But today, and for the foreseeable future, no conversation about dispensability in beauty and personal care would be complete without mentioning the growing popularity of airless dispensing systems, and pump-on-tube, plastic bag-on-valve, springless, dual-chamber airless and even airless jars. While Mintel doesn’t track airless spray systems specifically, it has recorded a 20% increase in airless dispensing systems within the BPC, household and pet care markets between January 2010 and December 2014.

    One of the key attributes of airless systems, and again, bag-on-valve systems in particular, is their ability to evacuate, in most cases, all of the product. For brands seeking to sate consumers’ thirst for more environmentally friendly packaging, the perception that airless is a better alternative is an attractive marketing tool. The combination of 100% dispensing and a more environmentally friendly package is an attractive proposition, and one that builds both brand equity and brand loyalty.

    For example, Nordictan (left in the top photo) was the first skincare product to embrace the SprayPET plastic airless technology from APPE, a plastic aerosol claimed to deliver a lower carbon footprint than tinplate or aluminum versions, as well as being fully recyclable. And the MiiSTS 11ml credit-card-size pack (right in the top photo) uses a micro-thin airless pump and valve systems to dispense up to 150 doses of product.


    This article was co-authored by Viktorija Gnatoka and David Luttenberger.

    Viktorija Gnatoka is a packaging analyst at Mintel, where she covers food, drink, beauty/personal care and household products. She has more than 8 years’ experience in brand development and private label packaging. She can be reached at

    David Luttenberger is the global packaging director at Mintel. He has 24 years’ packaging experience. He can be reached at You can also follow him on Twitter at @packaginggeek.

    Wednesday, September 30, 2015
    Airless package examples include (l to r) Nordictan, the first skincare product in SprayPET from APPE, the Flairosol container with a trigger sprayer and MiiSTS 11ml credit-card-size pack.
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  2. The case of the invisible machine

    Gary’s phone call caught me as I was coming into the office. "I can't see my new machine," he told me.

    "What does that even mean?" I asked.

    "When I look at my machine, all I see is the mesh guarding,” Gary said. “I can't see inside without stopping and opening the guarding."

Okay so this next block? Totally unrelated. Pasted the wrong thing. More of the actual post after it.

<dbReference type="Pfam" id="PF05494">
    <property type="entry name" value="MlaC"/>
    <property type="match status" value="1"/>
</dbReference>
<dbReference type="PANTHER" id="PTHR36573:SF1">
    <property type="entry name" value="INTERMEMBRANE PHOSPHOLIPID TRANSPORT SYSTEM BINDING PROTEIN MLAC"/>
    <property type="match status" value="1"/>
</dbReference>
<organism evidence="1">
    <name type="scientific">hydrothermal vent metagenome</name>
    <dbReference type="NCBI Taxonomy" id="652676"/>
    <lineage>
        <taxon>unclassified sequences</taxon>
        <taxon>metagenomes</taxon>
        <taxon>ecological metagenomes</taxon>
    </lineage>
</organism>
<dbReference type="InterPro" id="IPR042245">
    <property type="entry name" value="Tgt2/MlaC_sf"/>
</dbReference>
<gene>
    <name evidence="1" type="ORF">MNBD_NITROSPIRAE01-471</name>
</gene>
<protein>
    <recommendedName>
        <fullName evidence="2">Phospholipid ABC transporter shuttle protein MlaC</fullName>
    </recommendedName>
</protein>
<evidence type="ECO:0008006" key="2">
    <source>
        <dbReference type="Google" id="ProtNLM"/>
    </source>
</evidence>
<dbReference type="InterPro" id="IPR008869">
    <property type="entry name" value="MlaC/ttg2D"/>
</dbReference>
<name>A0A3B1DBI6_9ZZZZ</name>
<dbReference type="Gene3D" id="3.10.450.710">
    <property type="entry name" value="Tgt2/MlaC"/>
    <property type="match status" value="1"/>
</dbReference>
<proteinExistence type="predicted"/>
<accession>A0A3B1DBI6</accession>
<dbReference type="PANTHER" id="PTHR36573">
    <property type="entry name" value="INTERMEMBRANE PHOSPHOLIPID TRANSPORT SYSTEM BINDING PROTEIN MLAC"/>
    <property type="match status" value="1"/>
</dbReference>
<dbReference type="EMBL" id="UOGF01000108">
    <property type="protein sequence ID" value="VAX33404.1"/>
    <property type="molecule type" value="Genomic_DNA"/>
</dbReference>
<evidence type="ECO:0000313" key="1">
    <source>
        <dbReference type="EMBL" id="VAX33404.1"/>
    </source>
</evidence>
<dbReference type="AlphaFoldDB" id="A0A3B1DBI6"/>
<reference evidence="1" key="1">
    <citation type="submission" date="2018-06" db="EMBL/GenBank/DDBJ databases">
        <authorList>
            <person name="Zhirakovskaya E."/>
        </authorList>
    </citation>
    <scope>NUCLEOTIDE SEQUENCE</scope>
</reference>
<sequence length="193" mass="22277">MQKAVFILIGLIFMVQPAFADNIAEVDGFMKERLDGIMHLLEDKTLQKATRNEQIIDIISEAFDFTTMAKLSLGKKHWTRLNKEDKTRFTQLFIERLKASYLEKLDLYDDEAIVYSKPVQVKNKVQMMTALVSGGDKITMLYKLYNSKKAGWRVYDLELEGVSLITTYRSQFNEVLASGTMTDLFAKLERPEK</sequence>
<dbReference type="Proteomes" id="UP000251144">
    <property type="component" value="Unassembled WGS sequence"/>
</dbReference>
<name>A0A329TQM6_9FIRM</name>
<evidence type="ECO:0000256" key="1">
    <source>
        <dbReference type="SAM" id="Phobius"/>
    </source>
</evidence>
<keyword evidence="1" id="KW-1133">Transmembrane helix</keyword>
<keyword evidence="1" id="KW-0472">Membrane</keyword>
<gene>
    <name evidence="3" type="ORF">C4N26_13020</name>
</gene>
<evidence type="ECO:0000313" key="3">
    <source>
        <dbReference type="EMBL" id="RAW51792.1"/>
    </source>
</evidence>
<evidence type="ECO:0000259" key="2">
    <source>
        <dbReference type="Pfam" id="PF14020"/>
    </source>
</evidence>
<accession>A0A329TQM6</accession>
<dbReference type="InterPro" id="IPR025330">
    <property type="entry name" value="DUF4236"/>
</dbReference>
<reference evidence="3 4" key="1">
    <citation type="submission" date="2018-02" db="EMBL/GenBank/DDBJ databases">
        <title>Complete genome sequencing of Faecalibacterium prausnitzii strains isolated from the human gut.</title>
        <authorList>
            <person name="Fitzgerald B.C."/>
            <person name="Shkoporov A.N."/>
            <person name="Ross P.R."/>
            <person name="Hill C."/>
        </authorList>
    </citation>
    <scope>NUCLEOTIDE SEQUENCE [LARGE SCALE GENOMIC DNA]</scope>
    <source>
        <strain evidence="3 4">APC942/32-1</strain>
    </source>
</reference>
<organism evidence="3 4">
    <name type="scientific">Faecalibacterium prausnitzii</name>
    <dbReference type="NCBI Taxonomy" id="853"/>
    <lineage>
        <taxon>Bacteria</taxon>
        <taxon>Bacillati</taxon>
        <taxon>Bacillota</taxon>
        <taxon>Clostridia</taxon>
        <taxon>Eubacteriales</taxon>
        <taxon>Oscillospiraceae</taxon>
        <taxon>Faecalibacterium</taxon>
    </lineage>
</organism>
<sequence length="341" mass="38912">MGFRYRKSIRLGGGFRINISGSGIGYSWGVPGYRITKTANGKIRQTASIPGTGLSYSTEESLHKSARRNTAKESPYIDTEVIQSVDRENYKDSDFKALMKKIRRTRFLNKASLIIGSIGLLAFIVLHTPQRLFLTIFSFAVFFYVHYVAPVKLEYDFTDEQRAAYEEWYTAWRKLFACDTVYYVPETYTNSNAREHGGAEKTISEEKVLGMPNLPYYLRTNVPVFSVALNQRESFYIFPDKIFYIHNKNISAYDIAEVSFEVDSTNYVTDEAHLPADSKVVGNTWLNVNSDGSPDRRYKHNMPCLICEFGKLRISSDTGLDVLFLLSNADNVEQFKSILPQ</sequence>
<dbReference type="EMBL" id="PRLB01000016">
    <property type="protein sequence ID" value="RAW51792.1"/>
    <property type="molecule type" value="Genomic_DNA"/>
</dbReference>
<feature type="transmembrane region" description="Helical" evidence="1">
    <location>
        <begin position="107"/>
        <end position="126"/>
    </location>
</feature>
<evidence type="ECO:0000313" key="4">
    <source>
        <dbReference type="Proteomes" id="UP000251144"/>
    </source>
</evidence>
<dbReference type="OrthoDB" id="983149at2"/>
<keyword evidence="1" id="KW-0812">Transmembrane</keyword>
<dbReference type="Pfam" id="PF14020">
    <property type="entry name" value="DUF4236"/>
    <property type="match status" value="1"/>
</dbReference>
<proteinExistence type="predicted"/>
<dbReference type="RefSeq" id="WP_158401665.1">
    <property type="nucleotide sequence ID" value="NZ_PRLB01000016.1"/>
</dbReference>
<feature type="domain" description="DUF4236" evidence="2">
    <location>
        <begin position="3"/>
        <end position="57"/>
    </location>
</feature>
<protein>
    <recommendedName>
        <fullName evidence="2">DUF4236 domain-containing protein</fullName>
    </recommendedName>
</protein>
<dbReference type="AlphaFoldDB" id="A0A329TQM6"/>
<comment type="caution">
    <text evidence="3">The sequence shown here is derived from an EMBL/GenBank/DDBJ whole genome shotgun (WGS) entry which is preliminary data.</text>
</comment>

"That doesn't sound good," I told him.

    "Not good at all," he replied. "How soon can you get here?"

    It was soon enough and then Gary was showing me the machine, brand new with all the modern features. The guarding was shiny expanded stainless mesh. I told him, "This is a pretty reliable machine. You should be able to enclose it in a big black box and never look at it.”

    "Yeah, but not being able to see a machine working is a recipe for disaster." We both agreed there.

    "In any event, Gary, fiddlesticks on obfuscatory guarding. All you need is some black paint."

    "Black paint? Won't that make it even less transparent?"

    "Not if you use a flat black paint," I explained. "The shiny stainless looks really nice but it tricks the eye. Because it is so visible, our eyes focus on the metal rather than looking through to focus on what is behind it. That's why it is so hard to see through. A flat, non-reflective, black paint hides that focal point for the eye and you will find it much easier to see what is going on behind the guarding."

    Sometimes it is good to go over to the dark side.

    Wednesday, September 30, 2015
    Funny how our eyes can be tricked into not seeing beyond the mesh guarding.
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  3. The 5 best packaging advancements of September

    'Throwback’ green materials, mass-customized cans, ‘cannabusinesses’ and pouches and a packaging fable all drew high interest from the packaging community over the past month.


    The seasonal changeover on September 23 from summer to fall was seamlessly completed again this year as was the monthly change to October—a passage that signals a fresh list of the Top 5 Best-Read Articles at from the past 30 days.